RICHMOND, Va. (WTVR) - Ernesto made landfall in Mexico's southern Yucatan Peninsula overnight after reaching Category One hurricane strength. Sustained winds were as high as 85 mph at landfall. Ernesto was downgraded back to a Tropical Storm as it moved farther inland over the Yucatan Peninsula overnight into early Wednesday morning, but remained just below hurricane strength with sustained winds as high as 70 mph. Hurricane-force winds are 74 mph.
Shortly before Hurricane Ernesto made landfall, an automated weather station on Banco Chinchorro Island, just off the coast of Mexico, reported a minimum pressure of 979.4 millibars. Over the last several hours, the center of Ernesto moved west over the southern Yucatan Peninsula, with the eye becoming a little less distinct in the radar imagery. The last couple of geostationary satellite pictures also indicate the cloud tops are warming, which is a signal of weakening intensity.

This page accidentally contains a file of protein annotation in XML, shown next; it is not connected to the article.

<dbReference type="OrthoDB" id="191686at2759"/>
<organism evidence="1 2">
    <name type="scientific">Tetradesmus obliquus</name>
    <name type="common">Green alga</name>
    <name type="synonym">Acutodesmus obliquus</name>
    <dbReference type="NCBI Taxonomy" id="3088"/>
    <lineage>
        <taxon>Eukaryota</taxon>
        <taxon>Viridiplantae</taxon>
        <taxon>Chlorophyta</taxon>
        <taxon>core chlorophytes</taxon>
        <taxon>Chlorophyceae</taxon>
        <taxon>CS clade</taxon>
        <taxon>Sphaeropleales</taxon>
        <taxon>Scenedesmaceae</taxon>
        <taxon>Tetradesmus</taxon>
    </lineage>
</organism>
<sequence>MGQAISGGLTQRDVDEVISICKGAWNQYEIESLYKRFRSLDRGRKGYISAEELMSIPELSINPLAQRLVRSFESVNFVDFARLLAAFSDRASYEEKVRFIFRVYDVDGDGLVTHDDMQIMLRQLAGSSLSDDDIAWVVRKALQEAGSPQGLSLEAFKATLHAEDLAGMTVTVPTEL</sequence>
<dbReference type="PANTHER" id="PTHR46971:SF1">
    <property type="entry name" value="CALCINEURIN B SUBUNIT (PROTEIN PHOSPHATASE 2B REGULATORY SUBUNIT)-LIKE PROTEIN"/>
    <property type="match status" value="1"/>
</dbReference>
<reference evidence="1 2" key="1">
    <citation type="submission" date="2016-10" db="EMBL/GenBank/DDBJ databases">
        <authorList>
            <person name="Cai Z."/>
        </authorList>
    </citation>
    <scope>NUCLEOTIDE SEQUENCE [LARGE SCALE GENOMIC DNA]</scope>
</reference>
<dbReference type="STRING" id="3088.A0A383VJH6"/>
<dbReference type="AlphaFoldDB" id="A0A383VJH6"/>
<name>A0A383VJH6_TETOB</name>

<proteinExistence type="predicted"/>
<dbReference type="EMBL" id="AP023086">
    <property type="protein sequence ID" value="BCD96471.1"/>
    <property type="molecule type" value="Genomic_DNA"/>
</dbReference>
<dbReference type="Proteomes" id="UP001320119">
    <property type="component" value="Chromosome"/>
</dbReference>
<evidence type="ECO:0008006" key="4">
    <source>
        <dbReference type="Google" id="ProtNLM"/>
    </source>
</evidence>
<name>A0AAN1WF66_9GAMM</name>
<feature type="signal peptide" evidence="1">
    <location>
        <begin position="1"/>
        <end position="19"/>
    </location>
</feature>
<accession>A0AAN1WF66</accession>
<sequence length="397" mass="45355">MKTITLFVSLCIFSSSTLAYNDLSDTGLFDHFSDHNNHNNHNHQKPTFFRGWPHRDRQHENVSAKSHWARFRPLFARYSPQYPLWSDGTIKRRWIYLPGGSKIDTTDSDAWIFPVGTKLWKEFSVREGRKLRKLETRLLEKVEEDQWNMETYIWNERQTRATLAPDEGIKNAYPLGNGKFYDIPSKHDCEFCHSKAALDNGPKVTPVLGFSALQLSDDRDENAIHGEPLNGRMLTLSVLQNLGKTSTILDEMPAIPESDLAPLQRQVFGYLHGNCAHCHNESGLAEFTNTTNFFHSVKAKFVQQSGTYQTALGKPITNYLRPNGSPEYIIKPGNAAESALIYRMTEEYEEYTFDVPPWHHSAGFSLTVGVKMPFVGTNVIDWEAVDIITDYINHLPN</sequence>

CLICK HERE to watch Ernesto in motion.
The history of the wind strength from Ernesto is shown on this map below as it developed in the Atlantic Ocean, crossed into the Caribbean in recent days, then intensified to hurricane strength in the northwestern Caribbean.
Ernesto may not be able to re-strengthen to a Category One hurricane once it barely moves back over the very warm southern Gulf of Mexico waters in the Bay of Campeche in the next couple of days. Ernesto should make its second and final landfall in the east-central Mexican coastline, then dissipate over inland central Mexico Friday.